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Using Maps to Save Sumatra

Sumatra is a rare and special place. It is the only place in the world where elephants, rhinos, tigers and orangutans coexist. Its forests are anchored deep in rich peat soils that lock away huge stocks of carbon.

This rare diversity is being lost to deforestation at an astounding rate. At the same time, the carbon stored in the soil is released when trees are removed, which contributes to climate change. As much as 50 percent of Sumatra’s forests have been destroyed since 1985, mostly by forest clearance for pulp, paper and palm oil production.

WWF—as a member of the coalition of Sumatran NGOs known as Eyes on the Forest—has teamed up with Google Earth Outreach to help stop this devastation. Together Google and Eyes on the Forest have created an interactive map that allows users to visualize what is really happening on the ground in the forests of Sumatra.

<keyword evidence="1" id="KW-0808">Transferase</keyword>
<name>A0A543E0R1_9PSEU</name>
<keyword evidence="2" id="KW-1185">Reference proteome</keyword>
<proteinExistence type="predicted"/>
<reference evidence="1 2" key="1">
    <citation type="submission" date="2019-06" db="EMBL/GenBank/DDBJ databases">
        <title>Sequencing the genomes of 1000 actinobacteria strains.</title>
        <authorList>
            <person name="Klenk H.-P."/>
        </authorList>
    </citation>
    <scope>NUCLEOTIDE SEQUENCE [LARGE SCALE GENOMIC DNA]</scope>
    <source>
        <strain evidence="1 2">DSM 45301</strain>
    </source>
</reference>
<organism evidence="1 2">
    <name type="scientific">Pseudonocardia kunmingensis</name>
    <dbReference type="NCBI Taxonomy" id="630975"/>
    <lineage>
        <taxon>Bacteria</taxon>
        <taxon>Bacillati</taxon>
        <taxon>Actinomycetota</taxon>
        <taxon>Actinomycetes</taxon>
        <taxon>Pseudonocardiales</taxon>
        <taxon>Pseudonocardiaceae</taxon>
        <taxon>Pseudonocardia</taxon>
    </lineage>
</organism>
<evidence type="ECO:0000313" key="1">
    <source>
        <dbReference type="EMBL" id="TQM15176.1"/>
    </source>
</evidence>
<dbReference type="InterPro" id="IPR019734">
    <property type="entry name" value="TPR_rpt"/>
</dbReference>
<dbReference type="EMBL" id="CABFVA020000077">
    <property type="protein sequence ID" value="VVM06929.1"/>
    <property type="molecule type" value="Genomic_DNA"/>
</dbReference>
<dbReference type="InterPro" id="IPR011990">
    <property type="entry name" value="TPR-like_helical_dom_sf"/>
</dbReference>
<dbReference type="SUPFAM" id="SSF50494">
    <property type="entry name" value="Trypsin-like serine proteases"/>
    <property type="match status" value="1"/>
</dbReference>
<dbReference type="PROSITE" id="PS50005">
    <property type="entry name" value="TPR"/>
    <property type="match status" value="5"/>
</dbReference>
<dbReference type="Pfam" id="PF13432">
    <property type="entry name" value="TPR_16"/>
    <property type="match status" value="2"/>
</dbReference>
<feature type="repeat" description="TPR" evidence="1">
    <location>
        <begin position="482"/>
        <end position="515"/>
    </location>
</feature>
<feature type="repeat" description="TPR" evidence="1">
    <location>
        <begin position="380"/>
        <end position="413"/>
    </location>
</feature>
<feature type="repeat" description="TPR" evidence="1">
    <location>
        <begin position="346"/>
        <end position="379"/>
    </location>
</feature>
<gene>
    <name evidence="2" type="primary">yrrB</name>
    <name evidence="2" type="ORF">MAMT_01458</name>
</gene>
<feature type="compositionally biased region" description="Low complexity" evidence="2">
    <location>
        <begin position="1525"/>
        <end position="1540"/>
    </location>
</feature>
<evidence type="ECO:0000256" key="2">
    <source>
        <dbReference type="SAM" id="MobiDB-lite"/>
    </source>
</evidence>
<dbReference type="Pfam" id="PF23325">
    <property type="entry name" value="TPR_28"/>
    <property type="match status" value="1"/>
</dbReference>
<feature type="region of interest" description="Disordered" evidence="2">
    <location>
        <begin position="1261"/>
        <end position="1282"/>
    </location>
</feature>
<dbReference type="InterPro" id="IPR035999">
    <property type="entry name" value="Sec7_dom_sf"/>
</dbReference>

The first of its kind, this new map takes the amazing work that Eyes on the Forest has done over the last decade—collecting data on deforestation, species habitat, forested areas and carbon stores—and shares it with the world. The map gives a clear picture of the state of the forests in Sumatra, including alarming details on their disappearance over time.

By pinpointing threats such as deforestation and human-wildlife conflict, the map will help WWF and governments know exactly how and where to intervene to save the forest.

It will also allow consumers to make informed decisions on the products they buy as the map can show where a pulp and paper company is clear cutting trees. Imagine a buyer of paper products in the United States being able to track whether a supplier is adhering to sustainable logging practices just by creating a map that details exactly where the supplier is logging and if it overlaps with known tiger habitat.

“If people have the information, the forests of Sumatra will not just be saved, but we can restore them.” -Carter Roberts, President and CEO of World Wildlife Fund

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